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ArticlesPart 13 - Aerial Adventures of Lieutenant Horace Caunt

Part 13 – Aerial Adventures of Lieutenant Horace Caunt

Several fellow prisoners of Lt Horace Caunt successfully escape from Holzminden and make for the Dutch border.

An early riser brought the news to our rooms by announcing, “Wake up chaps, Niemeyer has discovered the escape and there’s hell to pay outside”. From all accounts the escape went smoothly until about two in the morning when there was a hitch in the organisation, it was not until 4am that more officers started to go through. Unfortunately the tunnel fell in whilst four were crawling along the bed and they were trapped. After tremendous efforts they were got out. At this point two of them, rushed out of the building straight into Commandant Niemeyer and his guards who had decided to pay a surprise night visit to the camp. Niemeyer, observing their dishevelled and dirt covered appearance he exclaimed,” Ah gentlemen, you must know by now that it is impossible to escape from my camp except by a tunnel, and if you want to do this come to me and I will give you picks and shovels. This will prevent you from appearing like two dirty school boys.” His guards joined in the laughter but, ironically, at that very moment an excited farmer appeared noisily at the gates shouting that his oats had been trampled into the ground and a hole had been found in the middle, and “Who was going to pay for them?”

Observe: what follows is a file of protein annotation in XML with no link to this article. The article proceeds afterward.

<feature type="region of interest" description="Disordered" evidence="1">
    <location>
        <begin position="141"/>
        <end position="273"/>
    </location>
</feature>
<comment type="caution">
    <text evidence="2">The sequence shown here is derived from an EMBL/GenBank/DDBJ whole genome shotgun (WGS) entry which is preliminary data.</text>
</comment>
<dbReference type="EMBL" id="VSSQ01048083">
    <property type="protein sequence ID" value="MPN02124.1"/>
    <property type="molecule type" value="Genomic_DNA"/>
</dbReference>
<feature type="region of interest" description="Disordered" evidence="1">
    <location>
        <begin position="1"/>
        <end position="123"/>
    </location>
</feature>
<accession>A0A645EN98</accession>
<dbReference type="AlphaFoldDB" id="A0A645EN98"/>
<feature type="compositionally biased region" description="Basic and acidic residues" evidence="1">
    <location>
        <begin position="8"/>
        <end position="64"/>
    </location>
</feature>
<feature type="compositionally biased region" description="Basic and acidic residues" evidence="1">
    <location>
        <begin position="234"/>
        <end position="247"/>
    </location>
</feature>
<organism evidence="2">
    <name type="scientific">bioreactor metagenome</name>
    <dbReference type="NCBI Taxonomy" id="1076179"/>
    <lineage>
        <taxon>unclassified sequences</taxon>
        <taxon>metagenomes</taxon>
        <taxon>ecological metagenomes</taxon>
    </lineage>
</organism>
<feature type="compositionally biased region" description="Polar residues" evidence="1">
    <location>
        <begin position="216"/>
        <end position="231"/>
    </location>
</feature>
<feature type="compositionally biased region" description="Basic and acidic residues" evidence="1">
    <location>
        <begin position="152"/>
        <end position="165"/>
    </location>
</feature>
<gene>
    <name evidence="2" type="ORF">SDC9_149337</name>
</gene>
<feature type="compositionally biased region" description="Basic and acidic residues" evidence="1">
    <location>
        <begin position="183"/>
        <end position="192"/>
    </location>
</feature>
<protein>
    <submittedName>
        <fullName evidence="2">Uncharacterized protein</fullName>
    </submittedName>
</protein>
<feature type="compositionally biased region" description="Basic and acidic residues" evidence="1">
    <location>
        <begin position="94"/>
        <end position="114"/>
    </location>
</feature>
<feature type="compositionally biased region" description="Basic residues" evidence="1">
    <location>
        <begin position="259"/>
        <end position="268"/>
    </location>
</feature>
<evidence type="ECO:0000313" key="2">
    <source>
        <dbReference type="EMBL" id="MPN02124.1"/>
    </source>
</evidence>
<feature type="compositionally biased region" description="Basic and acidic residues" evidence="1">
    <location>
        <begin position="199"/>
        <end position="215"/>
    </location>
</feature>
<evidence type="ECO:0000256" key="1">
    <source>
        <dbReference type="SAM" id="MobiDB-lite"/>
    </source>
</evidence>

Niemeyer’s expression of mocking humour disappeared, and he ordered an immediate turn out of the guard. They entered our rooms with fixed bayonets and a hurried roll call was taken. When a senior sergeant reported that twenty-nine officers were missing, Niemeyer visibly collapsed, his fat paunch caved in and his face went grey, but the hate and fury in his eyes boded ill for us. Immediately we were driven out for another roll call on the parade ground, but once again the sergeant reported, “Twenty-nine missing mein Hauptman”. It was a great moment for all of us, it was an hour of triumph and how we cheered and laughed, we had hit him in his most tender spot, his vanity.

The guards drove us back, very forcibly, into the barracks during which time many nasty incidents took place. Niemeyer was hit on the head with a piece of wood at which he ordered a nearby sentry to shoot, the resultant shot ricochet up the stairs narrowly missing the head of a British officer. We realised that the Germans really meant business, especially as they began to shoot at anyone seen looking out the windows. Several of the bolder spirits treated this as a game, popping their heads up and down quickly, but as the bullets began to crash through the floors of the upstairs rooms this game soon stopped. All games, walks and amusements were stopped, gramophones were confiscated, water supply rationed, bathrooms and parcels offices closed indefinitely. Meanwhile Niemeyer raged up and down the parade ground like a lunatic, venting his fury, not only on us, but on his own guards and his pet dog. Townspeople flocked up from the town to see the tunnel exit, but the crowd grew to such proportions that the area was eventually placed out of bounds and the order given that anyone found there was to be arrested and thrown in the town jail.